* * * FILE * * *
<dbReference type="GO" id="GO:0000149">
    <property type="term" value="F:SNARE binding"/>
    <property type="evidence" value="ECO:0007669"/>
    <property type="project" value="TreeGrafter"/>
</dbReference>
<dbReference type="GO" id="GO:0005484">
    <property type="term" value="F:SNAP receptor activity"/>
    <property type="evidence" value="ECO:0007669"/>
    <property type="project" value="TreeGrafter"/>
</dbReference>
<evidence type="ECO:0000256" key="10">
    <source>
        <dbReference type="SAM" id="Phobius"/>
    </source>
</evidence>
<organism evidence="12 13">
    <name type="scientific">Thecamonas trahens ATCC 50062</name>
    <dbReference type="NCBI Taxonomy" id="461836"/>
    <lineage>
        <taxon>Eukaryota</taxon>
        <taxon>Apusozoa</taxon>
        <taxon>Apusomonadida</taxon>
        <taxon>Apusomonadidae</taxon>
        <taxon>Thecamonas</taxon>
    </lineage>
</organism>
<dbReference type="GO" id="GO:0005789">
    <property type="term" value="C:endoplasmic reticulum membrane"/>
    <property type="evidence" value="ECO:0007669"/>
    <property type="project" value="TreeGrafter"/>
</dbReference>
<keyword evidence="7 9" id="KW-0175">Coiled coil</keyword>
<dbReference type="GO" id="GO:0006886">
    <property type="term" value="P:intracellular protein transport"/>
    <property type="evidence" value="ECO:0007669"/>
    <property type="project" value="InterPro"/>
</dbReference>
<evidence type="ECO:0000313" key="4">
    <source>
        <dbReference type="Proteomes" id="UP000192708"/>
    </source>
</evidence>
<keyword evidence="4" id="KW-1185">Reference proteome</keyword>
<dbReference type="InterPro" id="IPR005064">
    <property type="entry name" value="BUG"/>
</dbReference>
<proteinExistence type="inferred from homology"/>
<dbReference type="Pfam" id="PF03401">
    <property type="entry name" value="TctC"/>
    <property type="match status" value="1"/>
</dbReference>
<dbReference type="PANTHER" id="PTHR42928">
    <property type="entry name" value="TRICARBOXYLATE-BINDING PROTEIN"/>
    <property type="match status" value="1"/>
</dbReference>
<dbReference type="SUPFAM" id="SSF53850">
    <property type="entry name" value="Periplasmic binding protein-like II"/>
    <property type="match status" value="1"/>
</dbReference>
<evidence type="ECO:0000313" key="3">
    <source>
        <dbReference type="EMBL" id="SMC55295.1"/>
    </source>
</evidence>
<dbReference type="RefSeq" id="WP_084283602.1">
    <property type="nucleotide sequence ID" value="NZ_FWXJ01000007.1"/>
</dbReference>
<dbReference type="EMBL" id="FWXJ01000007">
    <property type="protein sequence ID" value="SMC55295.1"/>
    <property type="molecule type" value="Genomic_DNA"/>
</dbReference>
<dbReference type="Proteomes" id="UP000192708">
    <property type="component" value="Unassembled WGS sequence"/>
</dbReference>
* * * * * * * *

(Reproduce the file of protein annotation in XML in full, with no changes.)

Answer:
<dbReference type="GO" id="GO:0000149">
    <property type="term" value="F:SNARE binding"/>
    <property type="evidence" value="ECO:0007669"/>
    <property type="project" value="TreeGrafter"/>
</dbReference>
<dbReference type="GO" id="GO:0005484">
    <property type="term" value="F:SNAP receptor activity"/>
    <property type="evidence" value="ECO:0007669"/>
    <property type="project" value="TreeGrafter"/>
</dbReference>
<evidence type="ECO:0000256" key="10">
    <source>
        <dbReference type="SAM" id="Phobius"/>
    </source>
</evidence>
<organism evidence="12 13">
    <name type="scientific">Thecamonas trahens ATCC 50062</name>
    <dbReference type="NCBI Taxonomy" id="461836"/>
    <lineage>
        <taxon>Eukaryota</taxon>
        <taxon>Apusozoa</taxon>
        <taxon>Apusomonadida</taxon>
        <taxon>Apusomonadidae</taxon>
        <taxon>Thecamonas</taxon>
    </lineage>
</organism>
<dbReference type="GO" id="GO:0005789">
    <property type="term" value="C:endoplasmic reticulum membrane"/>
    <property type="evidence" value="ECO:0007669"/>
    <property type="project" value="TreeGrafter"/>
</dbReference>
<keyword evidence="7 9" id="KW-0175">Coiled coil</keyword>
<dbReference type="GO" id="GO:0006886">
    <property type="term" value="P:intracellular protein transport"/>
    <property type="evidence" value="ECO:0007669"/>
    <property type="project" value="InterPro"/>
</dbReference>
<evidence type="ECO:0000313" key="4">
    <source>
        <dbReference type="Proteomes" id="UP000192708"/>
    </source>
</evidence>
<keyword evidence="4" id="KW-1185">Reference proteome</keyword>
<dbReference type="InterPro" id="IPR005064">
    <property type="entry name" value="BUG"/>
</dbReference>
<proteinExistence type="inferred from homology"/>
<dbReference type="Pfam" id="PF03401">
    <property type="entry name" value="TctC"/>
    <property type="match status" value="1"/>
</dbReference>
<dbReference type="PANTHER" id="PTHR42928">
    <property type="entry name" value="TRICARBOXYLATE-BINDING PROTEIN"/>
    <property type="match status" value="1"/>
</dbReference>
<dbReference type="SUPFAM" id="SSF53850">
    <property type="entry name" value="Periplasmic binding protein-like II"/>
    <property type="match status" value="1"/>
</dbReference>
<evidence type="ECO:0000313" key="3">
    <source>
        <dbReference type="EMBL" id="SMC55295.1"/>
    </source>
</evidence>
<dbReference type="RefSeq" id="WP_084283602.1">
    <property type="nucleotide sequence ID" value="NZ_FWXJ01000007.1"/>
</dbReference>
<dbReference type="EMBL" id="FWXJ01000007">
    <property type="protein sequence ID" value="SMC55295.1"/>
    <property type="molecule type" value="Genomic_DNA"/>
</dbReference>
<dbReference type="Proteomes" id="UP000192708">
    <property type="component" value="Unassembled WGS sequence"/>
</dbReference>